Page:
Brining poultry, especially breast meat, adds moisture and flavor to the meat. Brining consists of preparing a salt water solution in a 1:8 cup ratio of salt to water. The bird is then soaked in the brine for a period of time, much like a marinade. To put it scientifically, the brine hydrates the muscle tissues allowing them to retain moisture during cooking which helps the meat stay moist.
You don’t have to be cooking a whole bird to use this technique. In fact, because boneless skinless chicken breasts dry out so easily during cooking, they benefit greatly from a quick (30 minute) soak in a brine solution.
The simple 1:8 cup ratio if salt to water can be enhanced by steeping fresh herbs in the liquid so as to infuse the meat not just with moisture, but flavor as well. Additionally, you can substitute part of the water for other liquids, such as lemon juice or apple cider.
You must keep the salt to liquid ratio the same, but you can increase or decrease the full amount in order to accommodate the size of what you plan to brine. The recipe below is for brining a whole chicken.
1 cup kosher salt
4 bay leaves
2 tablespoons fresh thyme or 2 teaspoons dried thyme
4 cloves garlic
3 cups water
5 cups ice cold water
Bring 3 cups water to boil in a pot. Mince the garlic. Remove the thyme leaves from stem, if using fresh. Add garlic, thyme, bay leaves, and salt to boiling water. Stir until all the salt has dissolved, and then turn off heat.
Allow mixture to steep for 30 minutes. Stir in 5 cups ice cold water. Pour the cooled brine into a heavy duty sealable zip top bag. Gallon sized freezer bags work great for small chickens. For a turkey, use a larger bag, such as a 1.25 ft. x 1.25 ft. zip top bag or a bag specifically designed for brining turkeys.
Submerge the bird into the brine, making sure the brine fills the cavity and that the breasts are fully submerged. Seal and place in the refrigerator.
Small chickens can be brined in just a few hours, 3 at most, where as a turkey should be brined for 12-24 hours.
After the brining time is up, remove the bird from the liquid, drain and pat dry. You will not need to salt the bird, but you may wish to place additional herbs underneath the skin, rub the bird with butter, and/or stuff the cavity with onion, carrot, and celery.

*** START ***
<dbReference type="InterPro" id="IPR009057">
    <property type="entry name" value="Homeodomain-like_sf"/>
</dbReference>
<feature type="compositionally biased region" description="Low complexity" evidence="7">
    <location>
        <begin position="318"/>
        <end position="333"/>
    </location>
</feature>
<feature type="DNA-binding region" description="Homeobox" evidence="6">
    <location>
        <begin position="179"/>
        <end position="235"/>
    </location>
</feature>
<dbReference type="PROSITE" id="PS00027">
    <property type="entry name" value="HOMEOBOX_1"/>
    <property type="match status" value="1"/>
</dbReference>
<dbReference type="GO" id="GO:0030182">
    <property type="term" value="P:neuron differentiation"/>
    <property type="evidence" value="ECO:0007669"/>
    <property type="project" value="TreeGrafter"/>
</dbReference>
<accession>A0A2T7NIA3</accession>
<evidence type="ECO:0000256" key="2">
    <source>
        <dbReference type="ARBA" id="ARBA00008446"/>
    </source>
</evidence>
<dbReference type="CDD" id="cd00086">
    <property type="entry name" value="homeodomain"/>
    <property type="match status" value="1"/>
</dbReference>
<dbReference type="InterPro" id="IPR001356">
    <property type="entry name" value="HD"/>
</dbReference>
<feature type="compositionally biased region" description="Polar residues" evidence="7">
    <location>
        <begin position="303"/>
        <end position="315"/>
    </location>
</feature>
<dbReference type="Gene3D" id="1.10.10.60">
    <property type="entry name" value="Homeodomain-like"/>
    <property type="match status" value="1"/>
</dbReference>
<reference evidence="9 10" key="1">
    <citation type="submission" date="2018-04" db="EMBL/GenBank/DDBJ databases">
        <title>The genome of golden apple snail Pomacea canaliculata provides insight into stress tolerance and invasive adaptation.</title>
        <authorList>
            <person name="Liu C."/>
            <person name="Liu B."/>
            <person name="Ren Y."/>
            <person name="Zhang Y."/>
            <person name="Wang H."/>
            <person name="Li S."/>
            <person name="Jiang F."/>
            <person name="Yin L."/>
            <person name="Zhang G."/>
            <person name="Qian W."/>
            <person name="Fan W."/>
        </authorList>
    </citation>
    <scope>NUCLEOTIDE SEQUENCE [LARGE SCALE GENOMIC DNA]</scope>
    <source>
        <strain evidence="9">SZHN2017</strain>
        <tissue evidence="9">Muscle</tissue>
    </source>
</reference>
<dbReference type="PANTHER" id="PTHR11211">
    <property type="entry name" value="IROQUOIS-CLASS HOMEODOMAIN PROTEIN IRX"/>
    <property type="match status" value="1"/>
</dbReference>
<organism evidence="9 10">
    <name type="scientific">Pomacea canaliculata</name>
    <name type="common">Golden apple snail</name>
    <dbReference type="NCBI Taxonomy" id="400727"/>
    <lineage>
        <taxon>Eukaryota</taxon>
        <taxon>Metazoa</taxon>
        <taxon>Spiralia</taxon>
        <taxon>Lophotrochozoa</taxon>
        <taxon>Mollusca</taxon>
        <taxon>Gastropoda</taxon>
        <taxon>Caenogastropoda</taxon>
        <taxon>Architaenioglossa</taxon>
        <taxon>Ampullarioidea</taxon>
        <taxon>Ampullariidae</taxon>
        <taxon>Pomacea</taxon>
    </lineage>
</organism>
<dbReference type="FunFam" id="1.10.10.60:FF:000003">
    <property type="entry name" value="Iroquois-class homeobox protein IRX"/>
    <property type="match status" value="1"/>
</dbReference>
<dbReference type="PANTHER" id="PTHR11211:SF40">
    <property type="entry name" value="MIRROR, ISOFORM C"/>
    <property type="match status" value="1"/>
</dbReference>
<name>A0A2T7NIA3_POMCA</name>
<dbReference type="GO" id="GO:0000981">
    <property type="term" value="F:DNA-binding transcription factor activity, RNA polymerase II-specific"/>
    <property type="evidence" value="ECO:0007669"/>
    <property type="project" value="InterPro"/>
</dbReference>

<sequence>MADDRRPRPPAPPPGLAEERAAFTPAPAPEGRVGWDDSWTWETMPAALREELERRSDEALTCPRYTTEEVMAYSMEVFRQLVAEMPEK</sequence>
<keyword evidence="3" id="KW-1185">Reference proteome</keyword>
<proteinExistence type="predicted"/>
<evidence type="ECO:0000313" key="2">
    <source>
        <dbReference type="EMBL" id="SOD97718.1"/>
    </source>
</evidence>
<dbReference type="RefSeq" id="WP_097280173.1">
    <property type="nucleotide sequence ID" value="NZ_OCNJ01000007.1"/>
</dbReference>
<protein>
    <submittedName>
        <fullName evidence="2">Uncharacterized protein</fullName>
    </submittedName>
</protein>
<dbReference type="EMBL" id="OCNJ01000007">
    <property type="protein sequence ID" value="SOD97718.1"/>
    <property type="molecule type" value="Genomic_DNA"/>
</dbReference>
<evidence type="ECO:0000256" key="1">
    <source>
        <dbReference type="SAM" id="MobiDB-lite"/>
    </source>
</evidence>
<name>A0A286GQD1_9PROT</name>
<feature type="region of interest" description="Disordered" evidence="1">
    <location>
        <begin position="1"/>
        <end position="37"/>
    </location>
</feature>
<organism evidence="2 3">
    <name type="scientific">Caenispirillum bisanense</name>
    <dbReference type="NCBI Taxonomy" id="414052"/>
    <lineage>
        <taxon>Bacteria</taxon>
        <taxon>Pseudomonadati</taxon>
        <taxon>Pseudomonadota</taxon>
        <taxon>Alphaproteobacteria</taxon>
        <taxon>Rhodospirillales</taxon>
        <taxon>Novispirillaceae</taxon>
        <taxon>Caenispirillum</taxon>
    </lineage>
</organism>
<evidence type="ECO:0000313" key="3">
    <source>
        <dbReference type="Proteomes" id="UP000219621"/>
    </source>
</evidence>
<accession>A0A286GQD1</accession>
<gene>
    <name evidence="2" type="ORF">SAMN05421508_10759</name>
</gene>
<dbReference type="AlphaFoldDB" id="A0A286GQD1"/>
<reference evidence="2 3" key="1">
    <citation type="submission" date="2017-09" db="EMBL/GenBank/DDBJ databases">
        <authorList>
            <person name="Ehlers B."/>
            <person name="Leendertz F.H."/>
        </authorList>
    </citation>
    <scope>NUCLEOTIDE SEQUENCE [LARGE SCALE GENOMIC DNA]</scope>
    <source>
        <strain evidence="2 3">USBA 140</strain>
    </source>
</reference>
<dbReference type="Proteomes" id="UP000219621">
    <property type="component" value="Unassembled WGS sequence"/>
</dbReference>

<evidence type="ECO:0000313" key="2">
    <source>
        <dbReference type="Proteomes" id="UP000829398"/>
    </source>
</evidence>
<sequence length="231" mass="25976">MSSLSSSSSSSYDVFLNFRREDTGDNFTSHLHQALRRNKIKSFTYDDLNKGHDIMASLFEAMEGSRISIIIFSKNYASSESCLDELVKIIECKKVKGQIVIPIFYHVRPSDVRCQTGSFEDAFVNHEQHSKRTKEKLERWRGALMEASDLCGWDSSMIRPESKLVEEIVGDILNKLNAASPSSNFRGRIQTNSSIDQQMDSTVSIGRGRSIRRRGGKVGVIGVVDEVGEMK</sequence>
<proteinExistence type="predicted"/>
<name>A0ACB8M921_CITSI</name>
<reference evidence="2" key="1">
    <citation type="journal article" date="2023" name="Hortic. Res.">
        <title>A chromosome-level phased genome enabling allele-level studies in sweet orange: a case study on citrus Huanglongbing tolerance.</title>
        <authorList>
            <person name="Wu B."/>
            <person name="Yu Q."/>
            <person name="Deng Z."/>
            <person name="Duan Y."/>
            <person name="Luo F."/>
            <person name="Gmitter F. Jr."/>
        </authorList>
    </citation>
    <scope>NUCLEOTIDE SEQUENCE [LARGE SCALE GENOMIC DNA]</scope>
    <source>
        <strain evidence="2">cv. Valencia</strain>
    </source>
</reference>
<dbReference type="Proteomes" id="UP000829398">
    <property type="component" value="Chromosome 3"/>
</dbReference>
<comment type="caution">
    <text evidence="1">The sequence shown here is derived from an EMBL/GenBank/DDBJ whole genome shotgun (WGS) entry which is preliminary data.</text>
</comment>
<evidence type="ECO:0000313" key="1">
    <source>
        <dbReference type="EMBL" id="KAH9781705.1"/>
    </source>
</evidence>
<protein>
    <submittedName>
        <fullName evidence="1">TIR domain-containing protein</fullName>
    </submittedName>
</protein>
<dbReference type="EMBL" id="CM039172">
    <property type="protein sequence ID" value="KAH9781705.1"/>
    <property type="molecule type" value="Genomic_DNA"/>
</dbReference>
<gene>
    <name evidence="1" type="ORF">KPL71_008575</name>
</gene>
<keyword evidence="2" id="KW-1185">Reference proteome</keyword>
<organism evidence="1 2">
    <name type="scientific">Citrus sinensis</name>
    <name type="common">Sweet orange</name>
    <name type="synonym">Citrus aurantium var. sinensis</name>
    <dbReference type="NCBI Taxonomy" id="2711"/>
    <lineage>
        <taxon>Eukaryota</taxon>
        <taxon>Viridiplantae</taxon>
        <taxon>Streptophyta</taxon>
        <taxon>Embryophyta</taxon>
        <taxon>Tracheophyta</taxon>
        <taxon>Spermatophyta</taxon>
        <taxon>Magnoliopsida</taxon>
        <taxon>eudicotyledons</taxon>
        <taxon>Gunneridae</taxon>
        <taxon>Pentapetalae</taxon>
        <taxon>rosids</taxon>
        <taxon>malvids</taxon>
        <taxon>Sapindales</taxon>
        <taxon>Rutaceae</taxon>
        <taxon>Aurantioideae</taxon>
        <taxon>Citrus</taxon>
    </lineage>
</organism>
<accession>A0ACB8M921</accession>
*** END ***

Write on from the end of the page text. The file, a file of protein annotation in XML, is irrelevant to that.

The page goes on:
To roast: bird should start out roasting breast side down, this helps prevent dry white meat, followed by roasting breast side up. A perfect roasting is achieved best by monitoring the bird with a thermometer to ensure neither under or over cooking occurs. A temperature reading 165 degrees F indicates a safe done-ness for poultry. Allow bird to rest for 5 minutes before carving (10 minutes for a large turkey).
Paula, I love watching you and your family. I miss seeing your show, I watched you everyday. My son lives in Charleston S.C. He took me to the Lady & Sons to eat. Oh my goodness! People are always telling me that I look just like the cooking lady Paula Deen. I always tell them that you are my hero. May God Bless You
Mary Ann Tharp in A Summer of Burgers on August 15, 2014 at 10:48 pm
Add a few spoonfuls of parmesan cheese to the flour and cornmeal breading and it kicks the tomatoes up another notch. Bev
in Crispy Fried Green Tomatoes on August 15, 2014 at 10:33 am
I just bought Paula's Peach Salad Dressing and wondered if anyone has a good recipe that they use it in?
Melissa in Taste Testing 101 on August 13, 2014 at 8:36 am
Congrats Bobby. Loved the family picture miss you Paula on TV will be watching online. Jack is getting big. Looks like his mom but Matt aka moose has your face. Your eyes cheeks hair even falls to his face like yours except to the left. Good luck on your next venture. You give us other 60+ yr women strength to move on. Keep up the good work.
Carol Bryant in Love at Last on August 11, 2014 at 6:12 pm